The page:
While there are no long-term disasters here, it’s safe to say that this might be the first volume to actually belie its title, as the High School Prodigies don’t really have that good a time here. Trying to get their kingdom to stand on its own so that they can make preparations to go home turns out to be easier said than done. The actual way to go home seems to be offered up to them on a plate… but what’s the catch? Aoi finds that it’s not enough having a really strong sword, she needs a really strong CURSED sword or she’s screwed. And worst of all, economics happens. All of this barely leaves time for the love triangle that still inhabits the heart of this book, but rest assured there’s still time to deal with that. And, thankfully, there’s a minimum of Keine here, so we don’t need to worry about any questionable medical practices.

The book is divided into three, with two medium chunks and one long one. In the first, the prodigies go to negotiate with the Empire, currently being ruled by a proxy, and finds things go… suspiciously well. What’s more, said proxy is also from a different world. In the second story, Lyrule and Winona try to teach Jeanne how to cook, which is interesting more for Lyrule’s own tortured love life than anything else. The final story features the new nation of Elm, with Elch as its new Finance Minister, trying to introduce a new currency to the other nations. Masato is there as well, but he’s trying to be hands off so that the natives can attempt to handle things themselves. m Unfortunately, he underestimates Roo, and thus everything turns out both better and much worse than it could have gone.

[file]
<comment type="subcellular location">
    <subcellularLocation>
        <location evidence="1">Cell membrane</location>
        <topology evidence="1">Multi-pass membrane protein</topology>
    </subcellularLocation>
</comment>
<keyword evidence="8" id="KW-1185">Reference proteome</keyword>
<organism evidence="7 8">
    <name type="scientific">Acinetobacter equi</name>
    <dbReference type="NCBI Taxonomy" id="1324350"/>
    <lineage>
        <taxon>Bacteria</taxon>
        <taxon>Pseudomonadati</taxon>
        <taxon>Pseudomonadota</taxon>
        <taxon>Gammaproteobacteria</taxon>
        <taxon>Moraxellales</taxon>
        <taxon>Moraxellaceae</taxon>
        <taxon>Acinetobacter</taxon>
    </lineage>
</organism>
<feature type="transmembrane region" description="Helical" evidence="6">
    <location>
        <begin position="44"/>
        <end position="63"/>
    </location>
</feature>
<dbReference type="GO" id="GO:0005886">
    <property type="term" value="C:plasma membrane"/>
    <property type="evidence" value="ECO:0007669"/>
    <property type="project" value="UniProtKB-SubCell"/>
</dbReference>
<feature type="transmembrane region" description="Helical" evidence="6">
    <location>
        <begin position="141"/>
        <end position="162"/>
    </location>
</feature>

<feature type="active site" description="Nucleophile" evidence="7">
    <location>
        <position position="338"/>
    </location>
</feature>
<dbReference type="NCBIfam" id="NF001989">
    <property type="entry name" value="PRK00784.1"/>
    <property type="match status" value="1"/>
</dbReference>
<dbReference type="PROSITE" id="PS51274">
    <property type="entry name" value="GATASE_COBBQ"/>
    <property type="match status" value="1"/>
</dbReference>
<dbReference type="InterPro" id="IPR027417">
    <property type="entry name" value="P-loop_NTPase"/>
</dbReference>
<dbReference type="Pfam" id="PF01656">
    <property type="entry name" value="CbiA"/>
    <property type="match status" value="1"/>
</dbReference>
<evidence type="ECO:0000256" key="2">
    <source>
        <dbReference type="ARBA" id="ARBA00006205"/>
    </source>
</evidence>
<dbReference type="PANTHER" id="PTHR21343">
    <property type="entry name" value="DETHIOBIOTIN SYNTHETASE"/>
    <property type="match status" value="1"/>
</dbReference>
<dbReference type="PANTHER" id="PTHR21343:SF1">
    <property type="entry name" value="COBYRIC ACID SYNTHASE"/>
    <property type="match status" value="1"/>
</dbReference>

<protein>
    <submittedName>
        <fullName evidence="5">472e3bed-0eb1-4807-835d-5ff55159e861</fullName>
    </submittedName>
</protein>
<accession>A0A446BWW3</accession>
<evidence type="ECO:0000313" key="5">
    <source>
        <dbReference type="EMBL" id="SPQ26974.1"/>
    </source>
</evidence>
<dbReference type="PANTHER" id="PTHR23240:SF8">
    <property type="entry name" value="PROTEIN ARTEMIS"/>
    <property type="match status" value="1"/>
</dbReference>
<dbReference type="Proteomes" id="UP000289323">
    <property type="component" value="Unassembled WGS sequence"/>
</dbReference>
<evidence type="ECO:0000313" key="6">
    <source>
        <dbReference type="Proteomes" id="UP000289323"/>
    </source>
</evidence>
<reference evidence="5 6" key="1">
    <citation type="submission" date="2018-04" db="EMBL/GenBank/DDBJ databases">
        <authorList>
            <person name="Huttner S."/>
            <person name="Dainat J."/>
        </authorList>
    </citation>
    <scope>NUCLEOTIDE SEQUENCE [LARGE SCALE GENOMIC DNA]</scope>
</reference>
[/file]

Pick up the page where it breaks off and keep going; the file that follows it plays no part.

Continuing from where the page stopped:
Changing a world is not particularly an easy task, and the Prodigies have limited themselves to merely one part of it. When visiting the empire, they get a glimpse of the slave trade there, and we see a maid of the main villain of this book who is horribly abused. But she’s not there to be rescued later on, and indeed isn’t; she’s there to show us that you have to fix what you can for now. Which here mostly means the currency, as there’s a lot of back and forth, deals, secret deals, and endless piles of backstabbing. We get to learn firsthand the difference between politics and economics, and also see what I feel may be the first of many attempts to lure one of the prodigies to the enemy side. (It doesn’t work.. yet.) We also get to see how Roo has been soaking up information and tactics like a sponge from Masato, and though she still ends up getting tricked and almost killed, her resolve is impressive. (I do sort of wish we’d seen more of her after this scene.)

Overall I was pretty happy with this book, and the cliffhanger clearly introduces what’s likely to be the Big Bad of the series. It’s never going to be what one might call a good light novel, but it’s perfectly serviceable popcorn.